Butler-Warner Generation Plant

PWC has the distinction of being the only municipal utility company in North Carolina to own and operate a power plant. The Butler-Warner Generation Plant (BWGP), named in honor of Robert H. Butler and James R. Warner, former Chairmen of the Commission, was originally built to protect PWC customers from incurring high peaking power costs. 

PWC negotiated a long-term full-requirements power supply contract with Progress Energy Corporation (now Duke Energy Progress) which began in 2012, and a companion lease agreement for BWGP was negotiated.  Under the terms of this lease agreement, DEP was given the right to dispatch BWGP to meet the needs of the DEP system in exchange for a capacity payment based on how well BWGP performs.  The revenue from the lease agreement is used to reduce the rates charged to PWC customers.  The current lease term  was scheduled to expire in 2023 and has been extended until 2024.   A new agreement has been established to take effect in 2024 and will expire in 2032.

The current BWGP equipment is a result of consistent forward thinking and planning by PWC Commissioners and staff in the face of an evolving electric industry.  Between 1976 and 1980, PWC installed eight peak-shaving gas turbine generators capable of producing a maximum of 200 megawatts (MW) of electricity using either natural gas or fuel oil. In 1988, six of these units were converted to a combined-cycle steam mode which increased generating capacity of the plant by approximately 65 MW, to a total maximum of 265 MW of generating capacity.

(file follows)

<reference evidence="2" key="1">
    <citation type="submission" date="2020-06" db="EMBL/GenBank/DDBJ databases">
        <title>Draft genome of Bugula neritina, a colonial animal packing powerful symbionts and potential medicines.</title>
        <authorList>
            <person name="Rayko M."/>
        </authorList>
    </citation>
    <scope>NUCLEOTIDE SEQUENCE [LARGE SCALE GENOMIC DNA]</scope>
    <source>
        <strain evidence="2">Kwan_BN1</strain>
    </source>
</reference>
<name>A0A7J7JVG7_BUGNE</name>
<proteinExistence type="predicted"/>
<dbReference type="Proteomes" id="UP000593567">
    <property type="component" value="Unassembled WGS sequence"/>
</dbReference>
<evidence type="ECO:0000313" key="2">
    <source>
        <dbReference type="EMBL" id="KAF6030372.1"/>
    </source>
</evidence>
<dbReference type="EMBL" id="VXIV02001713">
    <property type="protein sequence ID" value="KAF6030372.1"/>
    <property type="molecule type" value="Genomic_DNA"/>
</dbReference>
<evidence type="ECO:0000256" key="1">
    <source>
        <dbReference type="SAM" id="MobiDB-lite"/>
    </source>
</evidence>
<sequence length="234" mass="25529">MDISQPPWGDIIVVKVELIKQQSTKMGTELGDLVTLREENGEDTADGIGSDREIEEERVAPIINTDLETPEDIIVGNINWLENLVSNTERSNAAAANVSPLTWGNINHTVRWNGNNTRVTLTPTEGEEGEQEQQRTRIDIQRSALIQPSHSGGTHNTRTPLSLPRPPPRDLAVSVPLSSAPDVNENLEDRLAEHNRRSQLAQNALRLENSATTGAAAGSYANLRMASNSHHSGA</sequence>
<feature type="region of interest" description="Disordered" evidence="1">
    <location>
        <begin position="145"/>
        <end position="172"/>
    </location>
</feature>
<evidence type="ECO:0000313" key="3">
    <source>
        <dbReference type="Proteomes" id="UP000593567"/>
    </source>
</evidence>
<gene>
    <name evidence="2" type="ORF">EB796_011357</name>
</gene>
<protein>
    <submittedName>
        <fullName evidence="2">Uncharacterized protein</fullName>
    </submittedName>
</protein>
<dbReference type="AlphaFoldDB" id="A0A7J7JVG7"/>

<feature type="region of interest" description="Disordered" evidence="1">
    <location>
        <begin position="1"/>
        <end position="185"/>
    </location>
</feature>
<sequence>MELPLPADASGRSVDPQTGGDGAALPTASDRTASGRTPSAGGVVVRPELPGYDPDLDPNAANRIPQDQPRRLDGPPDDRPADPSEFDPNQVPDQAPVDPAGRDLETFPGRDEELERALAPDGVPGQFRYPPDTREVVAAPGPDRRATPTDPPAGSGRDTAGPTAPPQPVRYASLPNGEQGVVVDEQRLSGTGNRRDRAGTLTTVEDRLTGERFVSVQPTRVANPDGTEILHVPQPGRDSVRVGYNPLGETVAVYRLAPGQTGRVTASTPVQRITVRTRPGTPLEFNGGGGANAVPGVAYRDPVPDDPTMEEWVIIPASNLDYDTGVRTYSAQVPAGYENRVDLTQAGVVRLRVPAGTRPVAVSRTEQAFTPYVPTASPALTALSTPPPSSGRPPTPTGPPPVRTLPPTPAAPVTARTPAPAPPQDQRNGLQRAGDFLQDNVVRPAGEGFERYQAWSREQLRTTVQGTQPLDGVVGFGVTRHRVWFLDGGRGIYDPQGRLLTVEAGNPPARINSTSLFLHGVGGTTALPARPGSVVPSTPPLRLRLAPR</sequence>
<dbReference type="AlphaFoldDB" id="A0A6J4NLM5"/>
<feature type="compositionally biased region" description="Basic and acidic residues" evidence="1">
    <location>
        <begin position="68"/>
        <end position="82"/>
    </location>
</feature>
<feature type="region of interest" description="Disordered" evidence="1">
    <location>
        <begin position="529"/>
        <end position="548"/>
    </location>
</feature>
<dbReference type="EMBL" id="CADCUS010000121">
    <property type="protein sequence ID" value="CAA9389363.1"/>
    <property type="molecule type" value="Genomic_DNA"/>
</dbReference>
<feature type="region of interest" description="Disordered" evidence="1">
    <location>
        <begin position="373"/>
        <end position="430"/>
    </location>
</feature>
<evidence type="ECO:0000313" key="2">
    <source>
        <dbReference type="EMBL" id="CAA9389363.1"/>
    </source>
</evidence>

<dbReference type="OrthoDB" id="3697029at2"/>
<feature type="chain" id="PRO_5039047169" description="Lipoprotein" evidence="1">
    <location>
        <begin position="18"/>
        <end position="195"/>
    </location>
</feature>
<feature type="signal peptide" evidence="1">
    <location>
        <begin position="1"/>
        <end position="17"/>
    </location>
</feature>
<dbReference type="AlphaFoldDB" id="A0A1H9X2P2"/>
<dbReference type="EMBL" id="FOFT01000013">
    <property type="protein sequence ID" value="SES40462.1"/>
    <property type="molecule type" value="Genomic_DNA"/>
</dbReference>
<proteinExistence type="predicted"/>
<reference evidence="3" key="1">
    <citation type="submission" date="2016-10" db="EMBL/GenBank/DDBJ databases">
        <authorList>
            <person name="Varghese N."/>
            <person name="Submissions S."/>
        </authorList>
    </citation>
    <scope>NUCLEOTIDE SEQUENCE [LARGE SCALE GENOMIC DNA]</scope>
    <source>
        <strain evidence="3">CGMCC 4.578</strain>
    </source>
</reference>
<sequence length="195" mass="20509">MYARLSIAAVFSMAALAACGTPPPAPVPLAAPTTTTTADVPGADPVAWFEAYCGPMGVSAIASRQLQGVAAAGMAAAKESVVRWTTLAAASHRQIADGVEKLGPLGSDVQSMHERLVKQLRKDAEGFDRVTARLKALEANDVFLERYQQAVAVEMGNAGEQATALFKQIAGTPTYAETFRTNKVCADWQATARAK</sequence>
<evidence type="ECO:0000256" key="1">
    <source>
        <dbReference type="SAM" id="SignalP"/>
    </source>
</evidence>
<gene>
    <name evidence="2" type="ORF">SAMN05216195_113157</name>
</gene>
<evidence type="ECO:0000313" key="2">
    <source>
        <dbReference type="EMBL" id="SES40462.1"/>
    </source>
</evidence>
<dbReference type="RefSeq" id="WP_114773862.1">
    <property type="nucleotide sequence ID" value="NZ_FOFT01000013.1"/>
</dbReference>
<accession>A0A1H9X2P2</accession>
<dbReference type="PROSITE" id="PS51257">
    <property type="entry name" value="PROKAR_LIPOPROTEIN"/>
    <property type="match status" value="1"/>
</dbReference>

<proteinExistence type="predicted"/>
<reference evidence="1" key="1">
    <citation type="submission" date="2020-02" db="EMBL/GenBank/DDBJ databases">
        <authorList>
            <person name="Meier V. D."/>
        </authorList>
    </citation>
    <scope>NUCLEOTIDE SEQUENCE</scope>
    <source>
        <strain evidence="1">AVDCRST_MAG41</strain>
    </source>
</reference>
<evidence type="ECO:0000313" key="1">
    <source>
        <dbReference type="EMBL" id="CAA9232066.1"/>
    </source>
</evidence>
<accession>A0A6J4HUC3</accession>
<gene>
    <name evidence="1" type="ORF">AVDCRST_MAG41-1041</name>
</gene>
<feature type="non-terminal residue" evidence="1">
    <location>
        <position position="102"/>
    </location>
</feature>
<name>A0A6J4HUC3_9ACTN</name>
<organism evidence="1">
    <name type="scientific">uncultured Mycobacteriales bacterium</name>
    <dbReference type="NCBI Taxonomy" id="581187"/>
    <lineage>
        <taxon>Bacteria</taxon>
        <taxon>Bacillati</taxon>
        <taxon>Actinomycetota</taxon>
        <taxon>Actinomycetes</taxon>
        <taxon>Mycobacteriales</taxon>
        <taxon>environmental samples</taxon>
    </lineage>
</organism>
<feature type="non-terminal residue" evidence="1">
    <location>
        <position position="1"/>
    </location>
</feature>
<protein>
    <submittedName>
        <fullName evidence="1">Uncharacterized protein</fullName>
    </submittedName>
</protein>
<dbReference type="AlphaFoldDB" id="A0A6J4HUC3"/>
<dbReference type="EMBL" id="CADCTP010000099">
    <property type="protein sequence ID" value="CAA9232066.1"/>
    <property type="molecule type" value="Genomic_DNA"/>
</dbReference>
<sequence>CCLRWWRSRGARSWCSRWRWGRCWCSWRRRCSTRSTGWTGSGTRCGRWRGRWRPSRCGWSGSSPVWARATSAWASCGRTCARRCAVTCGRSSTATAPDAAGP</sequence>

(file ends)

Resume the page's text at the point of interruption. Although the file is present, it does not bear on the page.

In 2019, PWC built North Carolina’s first municipal Community Solar/Battery Storage Project which is located adjacent to the Plant.  The solar project can generate up to 1MW of energy and Butler Warner GP controls the charging and  discharging of the stored energy/battery based on likelihood of DEP system peak.  While battery can be charged from solar array, its typically charged from the grid at night, when there is no possibility of the Peak hour occurring.  The battery project is saving PWC &  customers over $100,000 annually and the solar panels save over $40,000 annually.

  • Built: Initial Installation: 1976
  • Major Upgrade: 1988, 1992
  • Generation Capacity: 265,000 kW
  • Features: 8 GE Turbines (25,000 kW) each; 65,000 kW Steam Turbine; 1 MW Community Solar Farm, 500KW Battery Storage
  • Summer System Peak Demand: 476.6 MW (August 9, 2007)
  • Winter System Peak Demand: 492.6 MW (February 20, 2015)
  • Distinctions: Included on list of “Plants to See” by the World Energy Conference & APPA